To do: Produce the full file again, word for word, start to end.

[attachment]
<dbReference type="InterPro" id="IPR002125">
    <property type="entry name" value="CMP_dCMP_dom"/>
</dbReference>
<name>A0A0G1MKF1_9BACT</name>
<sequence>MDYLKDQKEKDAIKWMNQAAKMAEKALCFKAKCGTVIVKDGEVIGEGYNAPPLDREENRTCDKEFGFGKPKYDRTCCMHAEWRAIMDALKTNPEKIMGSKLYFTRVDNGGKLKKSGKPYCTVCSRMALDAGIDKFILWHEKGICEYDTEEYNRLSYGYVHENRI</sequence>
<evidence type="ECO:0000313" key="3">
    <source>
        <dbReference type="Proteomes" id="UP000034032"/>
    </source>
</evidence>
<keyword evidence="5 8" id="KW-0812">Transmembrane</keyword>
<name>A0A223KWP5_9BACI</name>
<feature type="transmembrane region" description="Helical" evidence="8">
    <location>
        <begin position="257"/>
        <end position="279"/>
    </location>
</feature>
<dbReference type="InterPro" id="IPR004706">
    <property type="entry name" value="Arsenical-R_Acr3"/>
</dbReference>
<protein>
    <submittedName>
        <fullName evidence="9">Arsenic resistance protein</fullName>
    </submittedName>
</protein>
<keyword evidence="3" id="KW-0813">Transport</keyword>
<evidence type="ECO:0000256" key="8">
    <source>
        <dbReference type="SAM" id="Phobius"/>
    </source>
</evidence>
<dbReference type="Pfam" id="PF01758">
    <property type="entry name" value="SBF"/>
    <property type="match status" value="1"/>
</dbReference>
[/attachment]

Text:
<dbReference type="InterPro" id="IPR002125">
    <property type="entry name" value="CMP_dCMP_dom"/>
</dbReference>
<name>A0A0G1MKF1_9BACT</name>
<sequence>MDYLKDQKEKDAIKWMNQAAKMAEKALCFKAKCGTVIVKDGEVIGEGYNAPPLDREENRTCDKEFGFGKPKYDRTCCMHAEWRAIMDALKTNPEKIMGSKLYFTRVDNGGKLKKSGKPYCTVCSRMALDAGIDKFILWHEKGICEYDTEEYNRLSYGYVHENRI</sequence>
<evidence type="ECO:0000313" key="3">
    <source>
        <dbReference type="Proteomes" id="UP000034032"/>
    </source>
</evidence>
<keyword evidence="5 8" id="KW-0812">Transmembrane</keyword>
<name>A0A223KWP5_9BACI</name>
<feature type="transmembrane region" description="Helical" evidence="8">
    <location>
        <begin position="257"/>
        <end position="279"/>
    </location>
</feature>
<dbReference type="InterPro" id="IPR004706">
    <property type="entry name" value="Arsenical-R_Acr3"/>
</dbReference>
<protein>
    <submittedName>
        <fullName evidence="9">Arsenic resistance protein</fullName>
    </submittedName>
</protein>
<keyword evidence="3" id="KW-0813">Transport</keyword>
<evidence type="ECO:0000256" key="8">
    <source>
        <dbReference type="SAM" id="Phobius"/>
    </source>
</evidence>
<dbReference type="Pfam" id="PF01758">
    <property type="entry name" value="SBF"/>
    <property type="match status" value="1"/>
</dbReference>